What a load off my mind--I just read that Rudy Giuliani, presently the Republican front-runner for president, has a healthy reverence for the Constitution, including the Second Amendment. Hmm--why can't I shake some niggling doubts, though?
Could it have something to do with the fact that the best indicator of future behavior is past behavior? Could it be related to the fact that during his administration, New York City sued not only gun manufacturers, but holster manufacturers, as well? Could it have something to do with this (from the first link):
. . . who as mayor endorsed the Brady gun bill and praised former Democratic President Bill Clinton's work on gun control.But now (at least while he's trying to talk Southerners into supporting him for the Republican presidential nomination), he sings a different tune.
Giuliani, on a Dixie swing that includes Georgia, South Carolina and Florida, assured the crowd here that his strict interpretation of the Constitution demands that he support the Second Amendment right to bear arms.So, because of crime (committed, obviously, by criminals), he enforced laws--laws that he now says he would not support, because of the Constitution (was the Constitution suspended during his mayoral term?)--that don't affect criminals (because laws are only obeyed by the law-abiding). If I were trying to make that argument, I guess I would be sweating, too.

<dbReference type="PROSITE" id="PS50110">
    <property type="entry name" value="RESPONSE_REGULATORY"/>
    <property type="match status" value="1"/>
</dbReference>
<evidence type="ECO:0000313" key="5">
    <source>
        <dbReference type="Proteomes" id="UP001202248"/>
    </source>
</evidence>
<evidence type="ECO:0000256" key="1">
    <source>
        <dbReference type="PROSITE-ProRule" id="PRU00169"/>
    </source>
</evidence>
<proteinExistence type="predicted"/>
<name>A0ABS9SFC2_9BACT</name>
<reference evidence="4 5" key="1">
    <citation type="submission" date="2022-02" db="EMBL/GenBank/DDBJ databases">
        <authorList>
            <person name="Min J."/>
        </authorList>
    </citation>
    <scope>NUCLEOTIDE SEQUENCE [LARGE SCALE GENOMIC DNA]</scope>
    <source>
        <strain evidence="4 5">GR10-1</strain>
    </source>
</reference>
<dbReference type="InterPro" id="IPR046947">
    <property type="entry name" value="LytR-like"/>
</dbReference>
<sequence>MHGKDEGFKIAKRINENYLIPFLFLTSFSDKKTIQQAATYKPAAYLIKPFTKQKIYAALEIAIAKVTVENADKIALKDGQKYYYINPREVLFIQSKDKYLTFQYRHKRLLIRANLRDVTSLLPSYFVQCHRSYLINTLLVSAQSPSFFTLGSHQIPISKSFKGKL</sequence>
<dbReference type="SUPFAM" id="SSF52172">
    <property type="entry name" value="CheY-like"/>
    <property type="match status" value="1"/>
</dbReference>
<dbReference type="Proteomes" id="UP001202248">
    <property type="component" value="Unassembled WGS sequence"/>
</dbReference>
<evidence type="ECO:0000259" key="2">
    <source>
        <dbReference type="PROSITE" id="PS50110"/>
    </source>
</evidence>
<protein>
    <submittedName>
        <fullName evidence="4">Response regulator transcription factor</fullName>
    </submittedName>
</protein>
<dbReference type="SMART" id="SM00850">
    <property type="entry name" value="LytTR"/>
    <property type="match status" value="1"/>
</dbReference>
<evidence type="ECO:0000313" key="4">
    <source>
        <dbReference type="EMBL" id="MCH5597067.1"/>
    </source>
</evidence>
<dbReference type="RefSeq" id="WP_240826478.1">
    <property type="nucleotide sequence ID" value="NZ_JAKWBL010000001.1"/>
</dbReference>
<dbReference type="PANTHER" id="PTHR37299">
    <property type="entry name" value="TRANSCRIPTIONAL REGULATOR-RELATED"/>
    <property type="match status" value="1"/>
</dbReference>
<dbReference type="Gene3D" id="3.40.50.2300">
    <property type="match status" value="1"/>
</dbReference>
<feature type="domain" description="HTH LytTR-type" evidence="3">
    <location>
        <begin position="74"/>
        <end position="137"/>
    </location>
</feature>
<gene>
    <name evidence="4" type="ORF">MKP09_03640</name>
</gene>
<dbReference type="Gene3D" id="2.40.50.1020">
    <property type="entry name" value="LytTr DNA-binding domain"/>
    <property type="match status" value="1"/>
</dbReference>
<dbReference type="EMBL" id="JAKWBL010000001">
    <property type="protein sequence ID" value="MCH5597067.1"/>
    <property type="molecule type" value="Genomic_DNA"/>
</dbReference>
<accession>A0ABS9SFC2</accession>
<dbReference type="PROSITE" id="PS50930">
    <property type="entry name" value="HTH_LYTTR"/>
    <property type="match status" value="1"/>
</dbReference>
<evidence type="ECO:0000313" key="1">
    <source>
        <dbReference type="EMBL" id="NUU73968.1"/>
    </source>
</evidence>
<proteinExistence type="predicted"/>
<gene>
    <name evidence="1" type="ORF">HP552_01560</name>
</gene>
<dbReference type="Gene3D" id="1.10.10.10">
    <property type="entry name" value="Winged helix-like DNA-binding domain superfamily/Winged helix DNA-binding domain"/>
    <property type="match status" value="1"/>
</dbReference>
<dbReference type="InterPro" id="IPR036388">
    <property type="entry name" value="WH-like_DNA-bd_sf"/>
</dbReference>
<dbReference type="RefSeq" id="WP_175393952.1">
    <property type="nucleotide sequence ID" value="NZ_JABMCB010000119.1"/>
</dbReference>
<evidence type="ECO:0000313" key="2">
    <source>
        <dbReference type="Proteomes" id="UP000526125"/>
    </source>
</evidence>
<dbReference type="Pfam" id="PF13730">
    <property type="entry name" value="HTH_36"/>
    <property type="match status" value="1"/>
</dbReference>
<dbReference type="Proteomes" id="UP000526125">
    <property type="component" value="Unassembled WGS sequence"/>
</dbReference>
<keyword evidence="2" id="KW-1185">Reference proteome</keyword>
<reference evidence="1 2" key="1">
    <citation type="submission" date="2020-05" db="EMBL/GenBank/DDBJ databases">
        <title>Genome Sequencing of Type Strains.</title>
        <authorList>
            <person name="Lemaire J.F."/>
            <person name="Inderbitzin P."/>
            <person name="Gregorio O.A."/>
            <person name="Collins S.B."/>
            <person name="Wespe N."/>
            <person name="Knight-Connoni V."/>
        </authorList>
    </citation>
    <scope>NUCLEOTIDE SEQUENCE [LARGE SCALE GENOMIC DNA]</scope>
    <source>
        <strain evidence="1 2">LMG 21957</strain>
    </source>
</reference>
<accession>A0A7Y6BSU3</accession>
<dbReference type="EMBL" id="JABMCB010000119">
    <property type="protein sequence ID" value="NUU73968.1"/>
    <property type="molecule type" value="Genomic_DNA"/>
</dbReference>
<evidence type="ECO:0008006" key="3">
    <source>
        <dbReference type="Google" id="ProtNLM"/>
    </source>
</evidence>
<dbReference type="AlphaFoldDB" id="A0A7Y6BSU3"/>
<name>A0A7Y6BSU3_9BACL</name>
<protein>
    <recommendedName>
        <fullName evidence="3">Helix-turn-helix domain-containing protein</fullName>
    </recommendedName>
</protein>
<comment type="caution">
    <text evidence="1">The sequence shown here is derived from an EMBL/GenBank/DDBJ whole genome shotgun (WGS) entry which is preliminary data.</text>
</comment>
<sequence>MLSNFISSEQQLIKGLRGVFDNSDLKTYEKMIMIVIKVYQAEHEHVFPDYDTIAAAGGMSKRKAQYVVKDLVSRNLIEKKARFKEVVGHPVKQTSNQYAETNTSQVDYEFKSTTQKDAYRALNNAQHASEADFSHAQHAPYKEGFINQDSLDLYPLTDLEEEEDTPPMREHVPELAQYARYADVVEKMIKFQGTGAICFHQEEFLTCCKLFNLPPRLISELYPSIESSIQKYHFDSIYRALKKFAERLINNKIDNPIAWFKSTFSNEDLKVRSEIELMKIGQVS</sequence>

"What your friends are probably concerned about is my history as mayor of New York City, because I enforced the gun laws in New York very aggressively," Giuliani said. "I did it because I had a city [where] crime was way out of control. It was destroying the fabric of our society."
Giuliani has maintained he hasn't changed his position. He said yesterday gun laws in his administration wouldn't be much different than they are now.Not "much different than they are now," eh? Not exactly a ringing endorsement of a shall not be infringed take on the right to keep and bear arms.
Sullivan [the college student who asked Giuliani if he planned to take away our guns] said he was satisfied with Giuliani's response: "I don't want felons to have the guns, and as long as he's a strong supporter of the Second Amendment, I can support him," he said.Kid, if that is enough to satisfy you, I would like to offer you a great deal on a pair of breeding mules.
Although Sullivan arrived with an Ann Coulter book in hand and a liking for still-undeclared candidate Fred Thompson, the actor and former Tennessee senator, "I'm more leaning toward Rudy now," he said.